Steven Reiman for Tycho. Larry, may we start - can you talk a little bit more about how the evaluation contracts are structured? Are there set time lines within the contracts, which the customer has to validate the system within a certain time period? And then if the system hits all the performance targets, are customers contractually obligated to purchase the system or they still have an opportunity to decide whether or not they want to take it on?
So first there is time period in the contracts, Steve, typically 120 days and in terms of whether the contract is binding, I would say in general, the contract does require them to purchase. But we expect to go through second contracting process and go through a lot of Ps and Cs before it turns into a placement.
Got it. And then recognizing it's really early, but can you give any color on what you are seeing in terms of the use, in case of the Pheno in the field. Are you seeing it used primarily in gram-negative, pediatrics or just kind of across-the-board in all sepsis cases?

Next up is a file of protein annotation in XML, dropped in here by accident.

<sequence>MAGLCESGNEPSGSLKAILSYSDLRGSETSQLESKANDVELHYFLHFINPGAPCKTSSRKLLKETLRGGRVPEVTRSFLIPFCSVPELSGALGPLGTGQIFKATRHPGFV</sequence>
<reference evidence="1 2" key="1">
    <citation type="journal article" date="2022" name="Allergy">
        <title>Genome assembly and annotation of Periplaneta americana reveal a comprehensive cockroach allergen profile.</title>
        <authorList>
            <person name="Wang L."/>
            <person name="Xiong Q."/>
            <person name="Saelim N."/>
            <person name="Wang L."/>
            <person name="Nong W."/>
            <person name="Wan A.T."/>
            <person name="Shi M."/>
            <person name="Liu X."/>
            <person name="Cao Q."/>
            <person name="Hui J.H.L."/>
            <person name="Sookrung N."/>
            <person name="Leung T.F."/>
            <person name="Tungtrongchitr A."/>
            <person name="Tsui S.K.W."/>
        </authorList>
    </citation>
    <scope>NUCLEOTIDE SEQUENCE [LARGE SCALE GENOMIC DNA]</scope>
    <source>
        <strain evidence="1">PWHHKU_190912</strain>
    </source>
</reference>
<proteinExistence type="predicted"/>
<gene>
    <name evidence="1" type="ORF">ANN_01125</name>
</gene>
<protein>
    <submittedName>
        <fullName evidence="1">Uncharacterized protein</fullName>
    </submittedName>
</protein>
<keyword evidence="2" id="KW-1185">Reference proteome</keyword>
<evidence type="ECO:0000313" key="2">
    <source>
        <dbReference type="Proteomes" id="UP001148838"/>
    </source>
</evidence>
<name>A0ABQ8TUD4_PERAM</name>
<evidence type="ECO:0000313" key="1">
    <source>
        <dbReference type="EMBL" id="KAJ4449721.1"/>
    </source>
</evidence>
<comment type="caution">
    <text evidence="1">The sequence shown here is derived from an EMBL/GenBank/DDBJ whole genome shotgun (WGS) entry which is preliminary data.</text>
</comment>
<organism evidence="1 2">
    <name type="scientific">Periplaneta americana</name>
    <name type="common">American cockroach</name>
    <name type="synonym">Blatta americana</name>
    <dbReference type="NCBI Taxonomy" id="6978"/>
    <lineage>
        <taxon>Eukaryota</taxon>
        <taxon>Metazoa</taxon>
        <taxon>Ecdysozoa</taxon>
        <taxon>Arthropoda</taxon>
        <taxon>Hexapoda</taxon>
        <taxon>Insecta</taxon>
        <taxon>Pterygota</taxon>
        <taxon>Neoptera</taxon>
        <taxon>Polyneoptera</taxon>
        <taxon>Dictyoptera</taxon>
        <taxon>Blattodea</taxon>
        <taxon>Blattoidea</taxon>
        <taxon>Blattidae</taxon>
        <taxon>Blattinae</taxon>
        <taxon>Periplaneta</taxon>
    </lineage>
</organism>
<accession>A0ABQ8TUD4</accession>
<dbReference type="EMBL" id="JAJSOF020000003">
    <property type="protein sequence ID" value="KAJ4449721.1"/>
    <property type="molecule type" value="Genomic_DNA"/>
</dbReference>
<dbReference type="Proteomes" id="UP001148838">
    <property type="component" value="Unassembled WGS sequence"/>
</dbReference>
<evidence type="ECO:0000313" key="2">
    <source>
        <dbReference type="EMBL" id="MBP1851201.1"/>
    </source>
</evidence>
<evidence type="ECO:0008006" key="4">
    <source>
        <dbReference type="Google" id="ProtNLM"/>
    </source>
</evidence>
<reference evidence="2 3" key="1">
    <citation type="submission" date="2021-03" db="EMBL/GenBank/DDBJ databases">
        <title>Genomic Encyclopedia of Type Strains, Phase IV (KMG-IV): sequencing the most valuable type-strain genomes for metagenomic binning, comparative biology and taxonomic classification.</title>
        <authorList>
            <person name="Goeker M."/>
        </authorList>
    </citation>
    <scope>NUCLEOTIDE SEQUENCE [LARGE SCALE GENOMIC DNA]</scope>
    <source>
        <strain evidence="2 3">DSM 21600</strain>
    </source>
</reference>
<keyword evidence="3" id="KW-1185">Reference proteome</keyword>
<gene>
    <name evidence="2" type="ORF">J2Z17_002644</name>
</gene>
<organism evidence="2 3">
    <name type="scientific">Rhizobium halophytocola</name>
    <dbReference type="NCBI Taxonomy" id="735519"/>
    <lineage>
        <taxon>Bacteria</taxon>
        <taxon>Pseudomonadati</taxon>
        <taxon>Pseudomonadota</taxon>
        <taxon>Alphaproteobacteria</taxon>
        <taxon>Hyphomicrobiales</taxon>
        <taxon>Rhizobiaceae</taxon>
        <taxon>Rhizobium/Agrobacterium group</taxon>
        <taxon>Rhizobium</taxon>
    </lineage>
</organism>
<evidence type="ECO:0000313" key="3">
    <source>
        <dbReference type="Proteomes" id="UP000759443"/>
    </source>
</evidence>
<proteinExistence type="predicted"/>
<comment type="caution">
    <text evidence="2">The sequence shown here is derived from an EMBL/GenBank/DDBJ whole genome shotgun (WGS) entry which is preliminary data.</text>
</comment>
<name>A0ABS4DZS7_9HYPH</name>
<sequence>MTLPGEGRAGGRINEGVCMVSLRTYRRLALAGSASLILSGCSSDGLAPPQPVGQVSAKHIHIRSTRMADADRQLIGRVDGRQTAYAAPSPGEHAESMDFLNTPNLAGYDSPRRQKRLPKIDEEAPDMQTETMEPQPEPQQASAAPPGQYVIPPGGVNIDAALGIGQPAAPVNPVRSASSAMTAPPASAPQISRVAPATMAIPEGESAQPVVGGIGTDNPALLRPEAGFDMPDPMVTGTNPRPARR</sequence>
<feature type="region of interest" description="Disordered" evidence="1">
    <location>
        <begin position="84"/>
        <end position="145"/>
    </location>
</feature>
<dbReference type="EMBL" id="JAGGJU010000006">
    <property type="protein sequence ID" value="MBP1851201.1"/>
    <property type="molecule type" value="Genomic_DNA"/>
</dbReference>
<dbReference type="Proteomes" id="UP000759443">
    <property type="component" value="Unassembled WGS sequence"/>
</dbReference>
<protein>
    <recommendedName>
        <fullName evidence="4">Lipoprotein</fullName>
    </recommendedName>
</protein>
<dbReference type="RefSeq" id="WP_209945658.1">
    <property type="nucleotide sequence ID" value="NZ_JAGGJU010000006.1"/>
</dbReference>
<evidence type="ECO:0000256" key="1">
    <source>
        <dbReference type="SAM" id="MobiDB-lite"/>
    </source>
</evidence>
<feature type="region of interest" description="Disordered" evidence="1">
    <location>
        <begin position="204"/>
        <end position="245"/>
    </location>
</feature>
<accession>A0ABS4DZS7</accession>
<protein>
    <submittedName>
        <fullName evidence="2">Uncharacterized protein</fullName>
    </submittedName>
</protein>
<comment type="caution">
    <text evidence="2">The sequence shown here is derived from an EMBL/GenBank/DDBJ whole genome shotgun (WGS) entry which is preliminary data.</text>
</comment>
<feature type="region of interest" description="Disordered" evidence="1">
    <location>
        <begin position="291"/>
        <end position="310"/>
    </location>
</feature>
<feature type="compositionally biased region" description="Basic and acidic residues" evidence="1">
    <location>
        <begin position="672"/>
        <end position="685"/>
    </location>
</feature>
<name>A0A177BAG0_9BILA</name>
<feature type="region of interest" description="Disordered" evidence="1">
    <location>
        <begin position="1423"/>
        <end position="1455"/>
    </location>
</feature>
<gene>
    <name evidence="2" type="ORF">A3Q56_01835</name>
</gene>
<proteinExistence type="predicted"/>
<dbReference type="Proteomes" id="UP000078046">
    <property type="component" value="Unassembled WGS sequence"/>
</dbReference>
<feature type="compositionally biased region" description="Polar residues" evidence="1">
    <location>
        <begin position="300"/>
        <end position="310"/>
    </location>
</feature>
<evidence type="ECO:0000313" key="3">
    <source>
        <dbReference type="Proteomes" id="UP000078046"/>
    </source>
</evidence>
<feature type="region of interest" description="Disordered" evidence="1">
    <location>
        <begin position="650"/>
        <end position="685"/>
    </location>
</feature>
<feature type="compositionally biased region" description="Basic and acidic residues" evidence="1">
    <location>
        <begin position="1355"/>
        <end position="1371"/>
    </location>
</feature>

Yes, for current live customers we haven't seen a bias towards gram-positive, gram-negatives. We've heard from some lab directors that they might consider focusing their Pheno volume on gram-negatives for cost reasons. But as we've said before, bifurcating the workflow between gram-positive and gram-negative bacteria to us doesn't make sense. While there be a small savings in direct costs, the overall operational challenges posed by that makes it unlikely for most customers. Further, our Chief Scientific Officer reminded me recently that the situation for gram-positives is evolving rapidly. And then it's not just a question of MRSA versus MSSA any longer. There is a number of bad bugs out there, and phenotypic analysis is required to address these emerging challenges. For example, our first customers are really running everything that they have on the Pheno.
Got it, and I appreciate all the color on the LIS component post install. Is there anything, any enhancements you can make to the system to streamline that process, be it through a system upgrade or software upgrade to kind of shorten up that time period it takes to make the LIS upgrade on hospital end?
So, Steve, the answer is yes. After we have covered interfaces for all the major LIS vendors, the speed at which we can accomplish that increases significantly. Further, right now we do the LIS interface concurrent - excuse me, consecutively post the site going live. We believe that we can make this a concurrent process, while they are in their verification phase, which should allow us to decrease the time even further.